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Posted on 11/07/2017 by Imani |

When do you know you are most alone? For me it is when I become conscious of the clock that ticks in the corner of the room. When my home is busy with conversation and activity and laughter I am barely aware of the clock and its steady repeating rhythm, but when I am still and quiet and unoccupied enough to hear the ticking clock, that is when I know I am truly alone. When I'm alone, the ticking clock seems to be all I hear; each second of isolation marked out from the next one, yet each tick-tock of the clock seeming hours apart.

Time slows down when you're lonely. Thoughts get louder, and the negative ones seem to be the only ones I ever notice. You don't tend to get lonely happy people, do you? Lonely is, I guess, just another way of saying sad.

When I'm lonely, I get sad and lonely thoughts which seem to get sadder and sadder the lonelier I get. I think things like: 'I don't like me.' ‘You don't like me.' ‘No one could possibly like me.' ‘Why don't people like me?' ‘What is wrong with me?' 'What have I done wrong to you?' 'I deserve to be alone, because I'm a bad person.' 'If I'm with you I'll infect you with my badness, and you know that, so that must be why you stay away.'

I put on my lonely brain spectacles and everything becomes tinged with blue.

Social media only makes me lonelier still, so I decided to opt out and deactivate all of it. I couldn't stand the loneliness that the smiley-faced comparisons associated with social media and all its airbrushed perfection brought to my heart, so I withdrew, like I always do. I hid, and I'm still hiding.

Trying to be authentic and share yourself with others in this modern world is difficult. Whether your disability is physical, or psychological as mine is, disability brings pain; not only the pain of your symptoms, but the secondary pain of the isolation it can cause. Loneliness can be objective - in other words, we can be alone a lot of the time - or subjective. I fall into that second camp.

This type of loneliness can strike at any moment, regardless of whether or not I am physically with other human beings or not. This is a very private and invisible type of loneliness; one which is not easily cured by simply spending time around others. While loneliness that arises when we are alone feels a lot like sadness, this other type of loneliness can feel a lot like shame.

When I boil loneliness down to its main ingredients, loneliness is jam-packed full of shame - shame at who I am and all my limitations. I am ashamed at how inferior I feel, how different I perceive I am compared to you and how inferior I feel. The things I am unable to do, you seem to do with casual ease. What I find impossible, to you seems like nothing. You just do all of what I want to be able to do, without thinking. I have to think about everything. I have to plan everything. I have to psych myself up for every small thing, just so my life is manageable and doable and liveable.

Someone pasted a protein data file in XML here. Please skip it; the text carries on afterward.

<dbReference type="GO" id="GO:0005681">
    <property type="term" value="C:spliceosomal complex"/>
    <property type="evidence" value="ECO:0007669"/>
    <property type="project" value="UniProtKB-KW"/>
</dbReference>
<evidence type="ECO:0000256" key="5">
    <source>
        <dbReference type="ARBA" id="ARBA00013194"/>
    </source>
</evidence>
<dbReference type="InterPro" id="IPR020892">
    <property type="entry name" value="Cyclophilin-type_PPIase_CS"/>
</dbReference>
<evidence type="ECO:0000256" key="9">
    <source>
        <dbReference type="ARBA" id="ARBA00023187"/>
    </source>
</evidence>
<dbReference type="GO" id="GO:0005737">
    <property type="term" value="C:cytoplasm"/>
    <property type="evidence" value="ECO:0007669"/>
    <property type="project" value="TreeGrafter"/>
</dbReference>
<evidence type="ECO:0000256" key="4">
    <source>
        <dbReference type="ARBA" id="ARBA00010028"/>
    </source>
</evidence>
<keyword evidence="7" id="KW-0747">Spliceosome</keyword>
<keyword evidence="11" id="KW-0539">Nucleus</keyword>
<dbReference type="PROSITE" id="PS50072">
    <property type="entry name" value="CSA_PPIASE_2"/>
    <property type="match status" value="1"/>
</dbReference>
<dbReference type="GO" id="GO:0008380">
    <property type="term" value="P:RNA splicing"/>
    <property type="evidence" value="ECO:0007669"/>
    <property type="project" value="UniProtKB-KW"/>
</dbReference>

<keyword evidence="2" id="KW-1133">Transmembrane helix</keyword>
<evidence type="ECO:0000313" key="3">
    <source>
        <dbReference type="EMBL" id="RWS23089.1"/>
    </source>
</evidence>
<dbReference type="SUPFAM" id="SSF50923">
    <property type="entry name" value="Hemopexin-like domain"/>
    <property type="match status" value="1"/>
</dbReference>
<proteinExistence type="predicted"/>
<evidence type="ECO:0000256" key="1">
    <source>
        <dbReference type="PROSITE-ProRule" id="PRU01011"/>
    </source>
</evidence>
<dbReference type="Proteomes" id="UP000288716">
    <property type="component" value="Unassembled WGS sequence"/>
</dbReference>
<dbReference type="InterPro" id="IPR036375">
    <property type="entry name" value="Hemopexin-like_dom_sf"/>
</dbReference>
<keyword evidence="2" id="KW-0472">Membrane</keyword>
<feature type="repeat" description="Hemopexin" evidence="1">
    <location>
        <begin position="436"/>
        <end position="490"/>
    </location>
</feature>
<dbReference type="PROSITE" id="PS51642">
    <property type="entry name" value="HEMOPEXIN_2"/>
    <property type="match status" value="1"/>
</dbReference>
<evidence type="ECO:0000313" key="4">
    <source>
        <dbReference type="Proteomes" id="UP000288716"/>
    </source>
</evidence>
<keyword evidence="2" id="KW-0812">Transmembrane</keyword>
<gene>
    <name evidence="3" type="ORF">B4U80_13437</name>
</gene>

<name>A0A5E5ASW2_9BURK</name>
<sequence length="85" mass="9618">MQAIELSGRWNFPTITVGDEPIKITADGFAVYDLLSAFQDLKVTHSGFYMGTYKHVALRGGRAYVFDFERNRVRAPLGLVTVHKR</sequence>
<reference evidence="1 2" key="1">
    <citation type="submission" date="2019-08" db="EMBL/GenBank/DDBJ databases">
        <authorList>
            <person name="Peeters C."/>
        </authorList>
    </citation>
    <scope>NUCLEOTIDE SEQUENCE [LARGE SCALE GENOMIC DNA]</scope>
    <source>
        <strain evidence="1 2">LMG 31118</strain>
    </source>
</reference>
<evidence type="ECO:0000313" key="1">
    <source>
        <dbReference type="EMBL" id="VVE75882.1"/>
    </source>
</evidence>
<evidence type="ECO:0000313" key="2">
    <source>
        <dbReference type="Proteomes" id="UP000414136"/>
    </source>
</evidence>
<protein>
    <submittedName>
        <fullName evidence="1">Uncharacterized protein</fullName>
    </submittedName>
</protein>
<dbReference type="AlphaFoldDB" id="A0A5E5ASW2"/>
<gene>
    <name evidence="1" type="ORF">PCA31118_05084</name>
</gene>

I can feel as alone in crowds of people as I do walking along a deserted beach.

I feel alone in my family, like I'm the odd one out, because I'm the only one with a mental health condition. I hate feeling less than you are, so I avoid you. I avoid looking into your eyes because it hurts to do so. I am not worthy, I think, so I ignore my usual human instincts for companionship and keep away. I tell myself I am happy alone, but maybe that is just to kid myself that I am. Maybe the truth is I am lonely far more than I like to admit, because admitting it really hurts, and I am so ashamed of my loneliness that I cover it up and pretend I'm not even feeling it.
 
I avoid writing about loneliness at all costs, because it hurts so much to travel to the place at the very back of my mind where loneliness registers. Loneliness leads to depression, then the cruelty is that depression leads to even greater loneliness. The self-critical thoughts I get when I'm depressed mean I feel unworthy of human company. I deprive and starve myself of social contact and turn people away. These are people who genuinely and sincerely care about me, but the narrator in my head tells a very different story about myself to the one you would tell others about me.

A little bit of loneliness can lead over time, to a whole lot of loneliness. We are so busy trying to shake off the black dog that is attached with its jaw clenched to our ankle, that we end up shaking off the people who are trying to rescue us from it too. These are the people who are desperately trying to prise open the black dog's jaws, trying to get us free again, but we end up distancing ourselves from the people who could, if we let them, be our helpers.

It is so hard when you feel trapped by your illness and symptoms, to get perspective and see things as they really are, rather than what our illness falsely tells us is going on. What I hope for, is a future society where we all feel included, and importantly, a society where we all allow ourselves the gift of believing ourselves worthy of being included.

I wish for a future where my lonely months gradually become weeks, then days, then just simple ticking clock moments. When my loneliness lasts just moments, that is when I will fully appreciate how much I belong. Until then, I will tell people when loneliness strikes, and try not to be so scared of it as a feeling. The more we talk about what scares us and our very human vulnerability, the less powerful the unwelcome intrusion of loneliness will be.

We have some tips for coping with loneliness and you can read the report produced for the Jo Cox Loneliness Commission on the Sense website.

Categories: Loneliness | Depression

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Imani

Imani is writing, video making and doodling her way out of the tangle of BPD and complex PTSD.

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